The Categorical Representation of Facial Expressions by 7-Month-Old Infants
Ludemann, Pamela M.
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CitationLudemann, Pamela M., and Charles A. Nelson. 1988. “Categorical Representation of Facial Expressions by 7-Month-Old Infants.” Developmental Psychology 24 (4): 492–501. doi:10.1037//0012-16184.108.40.2062.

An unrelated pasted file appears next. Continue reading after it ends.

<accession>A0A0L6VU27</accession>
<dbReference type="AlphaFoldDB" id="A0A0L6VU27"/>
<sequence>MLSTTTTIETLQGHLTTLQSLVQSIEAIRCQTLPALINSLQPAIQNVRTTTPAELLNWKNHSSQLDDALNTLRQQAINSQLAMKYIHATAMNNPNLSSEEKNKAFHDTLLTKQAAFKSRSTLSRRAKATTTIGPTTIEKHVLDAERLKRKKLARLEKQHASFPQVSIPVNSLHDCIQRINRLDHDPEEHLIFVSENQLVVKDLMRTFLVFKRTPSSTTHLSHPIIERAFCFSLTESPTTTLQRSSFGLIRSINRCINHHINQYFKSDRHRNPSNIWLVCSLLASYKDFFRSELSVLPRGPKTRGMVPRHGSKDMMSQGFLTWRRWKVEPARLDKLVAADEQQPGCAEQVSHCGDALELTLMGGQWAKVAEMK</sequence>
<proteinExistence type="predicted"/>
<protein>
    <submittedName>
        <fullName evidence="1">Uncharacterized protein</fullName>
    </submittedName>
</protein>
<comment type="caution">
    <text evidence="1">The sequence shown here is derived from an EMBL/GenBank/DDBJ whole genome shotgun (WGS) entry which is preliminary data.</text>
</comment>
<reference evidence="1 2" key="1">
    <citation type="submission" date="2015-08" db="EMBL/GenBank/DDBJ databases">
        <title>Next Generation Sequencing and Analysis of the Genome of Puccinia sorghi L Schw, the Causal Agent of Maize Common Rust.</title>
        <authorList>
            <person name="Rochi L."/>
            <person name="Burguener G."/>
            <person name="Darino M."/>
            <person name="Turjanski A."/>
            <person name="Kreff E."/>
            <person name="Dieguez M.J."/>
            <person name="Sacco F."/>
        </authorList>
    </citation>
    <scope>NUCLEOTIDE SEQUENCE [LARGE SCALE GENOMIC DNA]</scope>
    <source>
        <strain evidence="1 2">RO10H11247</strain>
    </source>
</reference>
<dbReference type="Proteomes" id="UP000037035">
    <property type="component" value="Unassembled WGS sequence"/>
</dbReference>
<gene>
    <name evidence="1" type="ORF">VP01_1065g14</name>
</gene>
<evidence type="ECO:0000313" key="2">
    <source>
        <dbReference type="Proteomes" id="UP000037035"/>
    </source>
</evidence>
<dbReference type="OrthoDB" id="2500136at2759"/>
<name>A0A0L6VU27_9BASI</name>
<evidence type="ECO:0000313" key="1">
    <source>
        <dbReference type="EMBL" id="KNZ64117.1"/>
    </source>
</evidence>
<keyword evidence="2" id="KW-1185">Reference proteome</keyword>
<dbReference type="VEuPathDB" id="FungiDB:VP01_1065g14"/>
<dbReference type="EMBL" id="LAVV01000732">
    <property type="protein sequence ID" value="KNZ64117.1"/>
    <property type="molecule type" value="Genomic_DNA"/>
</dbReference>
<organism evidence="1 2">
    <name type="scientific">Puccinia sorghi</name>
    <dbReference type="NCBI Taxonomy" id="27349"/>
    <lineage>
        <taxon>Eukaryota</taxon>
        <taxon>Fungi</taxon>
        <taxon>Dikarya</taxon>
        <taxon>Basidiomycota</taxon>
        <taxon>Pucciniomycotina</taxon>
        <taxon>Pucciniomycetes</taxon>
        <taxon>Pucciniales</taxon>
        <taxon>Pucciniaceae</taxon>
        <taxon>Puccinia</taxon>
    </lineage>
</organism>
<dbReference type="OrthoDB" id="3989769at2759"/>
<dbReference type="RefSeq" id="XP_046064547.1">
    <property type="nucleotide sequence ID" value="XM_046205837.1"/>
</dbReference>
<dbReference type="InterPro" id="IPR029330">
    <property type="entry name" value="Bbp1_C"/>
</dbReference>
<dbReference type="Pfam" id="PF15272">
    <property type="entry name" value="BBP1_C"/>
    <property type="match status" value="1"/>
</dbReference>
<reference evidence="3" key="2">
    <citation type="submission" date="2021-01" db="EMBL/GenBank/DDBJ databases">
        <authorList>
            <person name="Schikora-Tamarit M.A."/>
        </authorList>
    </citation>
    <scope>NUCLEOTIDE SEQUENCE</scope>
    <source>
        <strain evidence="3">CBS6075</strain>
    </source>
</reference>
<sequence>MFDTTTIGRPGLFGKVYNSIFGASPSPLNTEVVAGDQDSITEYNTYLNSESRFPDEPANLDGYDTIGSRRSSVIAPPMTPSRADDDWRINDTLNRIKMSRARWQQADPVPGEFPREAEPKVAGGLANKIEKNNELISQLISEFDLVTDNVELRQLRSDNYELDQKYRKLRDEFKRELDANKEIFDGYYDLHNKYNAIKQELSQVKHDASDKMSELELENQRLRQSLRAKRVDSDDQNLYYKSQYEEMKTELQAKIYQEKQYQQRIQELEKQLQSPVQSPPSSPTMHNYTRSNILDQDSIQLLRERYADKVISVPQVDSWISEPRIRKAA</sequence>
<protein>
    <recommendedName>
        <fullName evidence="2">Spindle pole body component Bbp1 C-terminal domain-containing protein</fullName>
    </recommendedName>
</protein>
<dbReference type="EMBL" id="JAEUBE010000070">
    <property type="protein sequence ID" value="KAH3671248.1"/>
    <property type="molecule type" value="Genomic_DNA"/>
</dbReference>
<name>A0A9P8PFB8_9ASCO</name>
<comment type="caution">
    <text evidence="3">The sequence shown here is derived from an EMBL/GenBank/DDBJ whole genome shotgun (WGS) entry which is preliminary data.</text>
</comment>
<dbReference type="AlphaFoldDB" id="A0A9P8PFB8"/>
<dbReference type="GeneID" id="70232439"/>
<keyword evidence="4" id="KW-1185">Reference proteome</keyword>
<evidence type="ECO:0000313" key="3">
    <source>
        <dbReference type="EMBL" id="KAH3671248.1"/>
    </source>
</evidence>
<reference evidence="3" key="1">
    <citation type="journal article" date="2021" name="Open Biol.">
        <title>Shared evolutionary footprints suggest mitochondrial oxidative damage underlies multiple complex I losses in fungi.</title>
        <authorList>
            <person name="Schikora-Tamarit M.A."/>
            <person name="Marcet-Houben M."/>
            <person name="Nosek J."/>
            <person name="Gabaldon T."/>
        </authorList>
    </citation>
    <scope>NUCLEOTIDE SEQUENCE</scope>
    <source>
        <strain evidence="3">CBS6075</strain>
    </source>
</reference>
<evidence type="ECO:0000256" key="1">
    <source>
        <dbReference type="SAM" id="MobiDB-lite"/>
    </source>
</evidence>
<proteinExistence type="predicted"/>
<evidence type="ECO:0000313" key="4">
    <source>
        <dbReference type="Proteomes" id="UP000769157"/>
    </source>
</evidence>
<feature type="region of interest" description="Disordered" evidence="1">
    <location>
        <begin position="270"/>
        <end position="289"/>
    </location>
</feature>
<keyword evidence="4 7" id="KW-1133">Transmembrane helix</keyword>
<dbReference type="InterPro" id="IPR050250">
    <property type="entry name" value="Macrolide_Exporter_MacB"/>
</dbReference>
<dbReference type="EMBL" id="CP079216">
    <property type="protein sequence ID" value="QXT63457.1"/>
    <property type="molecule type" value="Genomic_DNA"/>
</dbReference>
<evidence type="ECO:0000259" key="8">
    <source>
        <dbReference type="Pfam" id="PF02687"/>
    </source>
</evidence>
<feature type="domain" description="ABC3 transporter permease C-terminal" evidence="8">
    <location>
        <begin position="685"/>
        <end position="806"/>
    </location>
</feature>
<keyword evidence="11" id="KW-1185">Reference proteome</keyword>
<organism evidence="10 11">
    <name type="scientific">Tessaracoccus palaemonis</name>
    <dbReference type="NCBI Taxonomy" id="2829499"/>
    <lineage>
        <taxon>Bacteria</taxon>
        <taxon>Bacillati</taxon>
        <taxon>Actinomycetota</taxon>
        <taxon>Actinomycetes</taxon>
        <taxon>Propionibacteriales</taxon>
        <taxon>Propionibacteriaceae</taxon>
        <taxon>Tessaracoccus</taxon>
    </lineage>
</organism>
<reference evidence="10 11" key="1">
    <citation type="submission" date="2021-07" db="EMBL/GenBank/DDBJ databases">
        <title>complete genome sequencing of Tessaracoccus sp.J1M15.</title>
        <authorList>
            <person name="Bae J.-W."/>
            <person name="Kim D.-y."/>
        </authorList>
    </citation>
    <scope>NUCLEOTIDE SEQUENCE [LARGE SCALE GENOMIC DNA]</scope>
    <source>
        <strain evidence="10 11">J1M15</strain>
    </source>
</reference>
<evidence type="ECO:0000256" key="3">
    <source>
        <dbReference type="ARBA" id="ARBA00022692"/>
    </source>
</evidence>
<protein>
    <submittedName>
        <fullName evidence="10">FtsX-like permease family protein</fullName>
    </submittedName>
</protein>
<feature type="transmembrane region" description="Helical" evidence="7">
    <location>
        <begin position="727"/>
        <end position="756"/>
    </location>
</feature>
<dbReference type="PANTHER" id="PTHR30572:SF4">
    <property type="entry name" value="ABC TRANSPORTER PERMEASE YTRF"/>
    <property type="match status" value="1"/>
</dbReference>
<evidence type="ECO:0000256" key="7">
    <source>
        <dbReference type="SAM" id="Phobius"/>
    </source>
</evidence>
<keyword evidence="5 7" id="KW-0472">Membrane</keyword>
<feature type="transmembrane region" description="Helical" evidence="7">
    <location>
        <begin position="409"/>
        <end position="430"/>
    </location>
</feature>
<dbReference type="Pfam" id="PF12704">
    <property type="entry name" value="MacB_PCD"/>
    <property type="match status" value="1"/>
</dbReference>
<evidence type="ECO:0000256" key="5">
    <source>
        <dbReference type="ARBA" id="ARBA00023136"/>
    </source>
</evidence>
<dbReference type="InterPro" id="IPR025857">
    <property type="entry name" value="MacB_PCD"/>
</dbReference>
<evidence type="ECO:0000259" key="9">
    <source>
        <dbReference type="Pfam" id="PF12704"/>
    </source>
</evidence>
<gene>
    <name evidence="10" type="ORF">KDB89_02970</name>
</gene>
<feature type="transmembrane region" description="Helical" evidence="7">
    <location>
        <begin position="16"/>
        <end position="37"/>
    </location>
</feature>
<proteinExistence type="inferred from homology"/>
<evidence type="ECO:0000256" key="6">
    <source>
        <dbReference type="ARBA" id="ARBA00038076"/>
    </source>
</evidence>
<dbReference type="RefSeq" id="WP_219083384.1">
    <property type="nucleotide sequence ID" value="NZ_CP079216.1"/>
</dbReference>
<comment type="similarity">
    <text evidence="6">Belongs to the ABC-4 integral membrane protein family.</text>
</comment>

AbstractWe investigated the ability of 7-month-olds to categorize the facial expressions happy, fear, and surprise when these expressions varied both by the model depicting the expression and by how intensely the expression was portrayed in a series of three experiments. In Experiment 1, infants successfully discriminated a single model posing a mild versus an extreme version of happy and fear. In Experiment 2, infants categorized happy when depicted by for different models posing mild and extreme versions and discriminated happy from fear. In Experiment 3, infants categorized both happy and surprise posed by five models varying in degree of expressiveness and discriminated these expressions from fear. In both Experiments 2 and 3, there was no evidence that infants could also (a) categorize the fear expressions and discriminate fear from happy or from surprise or (b) discriminate surprise from happy after habituating to surprise. These results are discussed in the context of the importance of experience in recognizing facial expressions and of how such experience influences the ease with which various expressions can be encoded and discriminated from other expressions in the laboratory.
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